• Margaret Blaine says:

      Hi Sherri,
      I would have him chant for a positive resolution to his problem. And see what comes,one step at a time. Ideas don’t just come during the chanting time. They may come from other people or something you hear or read during the day. If you are chanting about something, anything which comes up regarding your area of concern may be important. I worry that he has made the decision all is lost, and so won’t listen to what he is getting. He also needs to be open to the fact that the solution may come about in ways he has never considered. He won’t know how it is going to happen, so don’t stratagize while chanting. Also difficult issues may take some time. Never give up.

      While he is chanting and during the day, have him focus his mind on a positive resolution to his situation, every time one of the fears come up. And they will. The reason it is so important to practice that discipline is because of the simultaneity of cause and effect. When we dwell on certain thoughts, we have set a seed in our lives for a future effect. Because of this we can become proactive and work at setting positive seeds to produce positive results. I think of it as creating an invisible archectectural (sp?) drawing with our thoughts that is going to manifest some time in the future. What do we want to create, our fears or what we want. When I have chanted about issues where I was fearful, I sometimes had to remind myself of that 50 times a day and deliberately refocus my mind over and over. And, it worked.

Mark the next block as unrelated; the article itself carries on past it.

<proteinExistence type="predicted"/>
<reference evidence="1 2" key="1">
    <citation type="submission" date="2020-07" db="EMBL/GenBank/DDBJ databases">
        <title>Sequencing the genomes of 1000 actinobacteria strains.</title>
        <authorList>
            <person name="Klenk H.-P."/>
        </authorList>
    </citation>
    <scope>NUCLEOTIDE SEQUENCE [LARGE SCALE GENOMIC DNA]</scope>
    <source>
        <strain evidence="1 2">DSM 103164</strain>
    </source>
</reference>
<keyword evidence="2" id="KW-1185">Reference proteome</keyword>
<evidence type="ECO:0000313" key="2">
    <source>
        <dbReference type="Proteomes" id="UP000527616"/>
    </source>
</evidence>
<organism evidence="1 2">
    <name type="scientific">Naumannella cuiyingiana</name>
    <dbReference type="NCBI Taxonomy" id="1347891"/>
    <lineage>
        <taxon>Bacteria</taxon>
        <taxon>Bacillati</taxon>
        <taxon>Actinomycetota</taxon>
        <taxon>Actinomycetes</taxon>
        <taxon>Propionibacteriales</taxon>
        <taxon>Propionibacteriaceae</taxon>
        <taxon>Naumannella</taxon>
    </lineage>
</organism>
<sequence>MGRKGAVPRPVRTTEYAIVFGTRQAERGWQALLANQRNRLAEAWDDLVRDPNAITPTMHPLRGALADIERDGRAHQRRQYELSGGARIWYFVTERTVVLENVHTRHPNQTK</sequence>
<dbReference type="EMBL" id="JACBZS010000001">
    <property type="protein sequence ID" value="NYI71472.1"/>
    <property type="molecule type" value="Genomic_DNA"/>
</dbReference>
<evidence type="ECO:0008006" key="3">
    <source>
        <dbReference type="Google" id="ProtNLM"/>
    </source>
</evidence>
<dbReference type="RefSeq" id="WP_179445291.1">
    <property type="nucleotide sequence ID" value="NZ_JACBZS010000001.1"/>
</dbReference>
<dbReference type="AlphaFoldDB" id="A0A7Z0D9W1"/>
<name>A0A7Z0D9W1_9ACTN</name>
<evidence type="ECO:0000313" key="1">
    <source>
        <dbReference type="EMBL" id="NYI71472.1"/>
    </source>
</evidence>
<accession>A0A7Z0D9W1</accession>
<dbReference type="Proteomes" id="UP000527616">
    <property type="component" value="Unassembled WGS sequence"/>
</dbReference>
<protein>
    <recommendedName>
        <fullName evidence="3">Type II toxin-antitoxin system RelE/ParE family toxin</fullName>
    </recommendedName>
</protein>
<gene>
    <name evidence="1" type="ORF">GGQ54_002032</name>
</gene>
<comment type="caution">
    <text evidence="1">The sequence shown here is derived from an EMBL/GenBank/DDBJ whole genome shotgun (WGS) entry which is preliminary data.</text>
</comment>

I would have him chant until he feels satisfied. Some people chant for hours when it is an important issue. Others don’t. it depends on the individual.

      You might like to look up determination into Faith into Action.